In September 2015, the Washington Post ran a feature called ‘An American Void’. It follows the day-to-day lives of the Meek family, who occasionally housed Dylann Roof in the days and weeks before he walked into Charleston’s Emanuel African Methodist Episcopal Church and shot dead nine black attendees, an act he had hoped would spark a race war. What was most captivating about Stephanie McCrummen’s story was its focus on the peripheries of the event, the sheer ordinariness of the lives that orbited Roof’s.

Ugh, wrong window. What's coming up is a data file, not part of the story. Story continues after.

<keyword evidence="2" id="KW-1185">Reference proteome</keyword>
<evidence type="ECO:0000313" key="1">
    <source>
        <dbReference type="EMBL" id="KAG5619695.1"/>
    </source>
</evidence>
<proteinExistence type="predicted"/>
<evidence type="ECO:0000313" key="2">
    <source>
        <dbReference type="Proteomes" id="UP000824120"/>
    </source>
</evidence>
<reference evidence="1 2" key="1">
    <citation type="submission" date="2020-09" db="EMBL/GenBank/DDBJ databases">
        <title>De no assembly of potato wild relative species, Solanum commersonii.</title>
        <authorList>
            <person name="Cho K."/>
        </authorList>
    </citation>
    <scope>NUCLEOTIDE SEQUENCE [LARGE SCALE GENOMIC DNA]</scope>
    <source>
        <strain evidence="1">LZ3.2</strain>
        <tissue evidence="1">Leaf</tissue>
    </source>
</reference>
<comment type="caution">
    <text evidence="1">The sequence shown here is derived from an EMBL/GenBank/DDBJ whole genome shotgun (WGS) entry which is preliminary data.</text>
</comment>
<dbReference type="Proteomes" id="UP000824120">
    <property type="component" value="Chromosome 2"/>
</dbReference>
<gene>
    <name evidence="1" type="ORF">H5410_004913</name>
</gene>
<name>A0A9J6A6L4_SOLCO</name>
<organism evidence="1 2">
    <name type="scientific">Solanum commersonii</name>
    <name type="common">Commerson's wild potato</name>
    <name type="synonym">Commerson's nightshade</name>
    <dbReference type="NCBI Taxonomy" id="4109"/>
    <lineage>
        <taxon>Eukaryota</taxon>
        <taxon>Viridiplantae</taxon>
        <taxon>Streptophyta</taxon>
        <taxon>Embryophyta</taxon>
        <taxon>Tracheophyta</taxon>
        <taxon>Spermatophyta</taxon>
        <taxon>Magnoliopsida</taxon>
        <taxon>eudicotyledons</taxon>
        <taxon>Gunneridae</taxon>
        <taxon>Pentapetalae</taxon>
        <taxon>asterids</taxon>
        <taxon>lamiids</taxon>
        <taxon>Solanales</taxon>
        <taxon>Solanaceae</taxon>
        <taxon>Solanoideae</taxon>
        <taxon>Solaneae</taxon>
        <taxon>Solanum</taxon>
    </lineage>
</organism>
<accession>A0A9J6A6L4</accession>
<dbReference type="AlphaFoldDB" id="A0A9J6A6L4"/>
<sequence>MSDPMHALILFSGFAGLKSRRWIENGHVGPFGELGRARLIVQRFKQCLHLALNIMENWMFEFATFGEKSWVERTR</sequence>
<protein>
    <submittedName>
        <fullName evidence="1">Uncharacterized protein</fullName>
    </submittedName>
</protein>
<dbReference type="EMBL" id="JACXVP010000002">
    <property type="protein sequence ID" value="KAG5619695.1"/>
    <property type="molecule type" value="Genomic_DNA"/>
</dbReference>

This proved to be one of several cultural and political backdrops that informed Erika M. Anderson’s concept of ‘the outer ring’, the economic dead space outlined on her third album as EMA, Exile in the Outer Ring. (Enormously articulate and well-read, Anderson lights up when I ask her about literary influences and confesses she’s been meaning to compile a ‘reading list’ to accompany the record.) Her definition for the Quietus seemed succinct enough: “It’s the estuary between where the people who are being forced out of the cities, due to being economically disadvantaged, meet with the people who having to leave the countryside in order to get jobs.”
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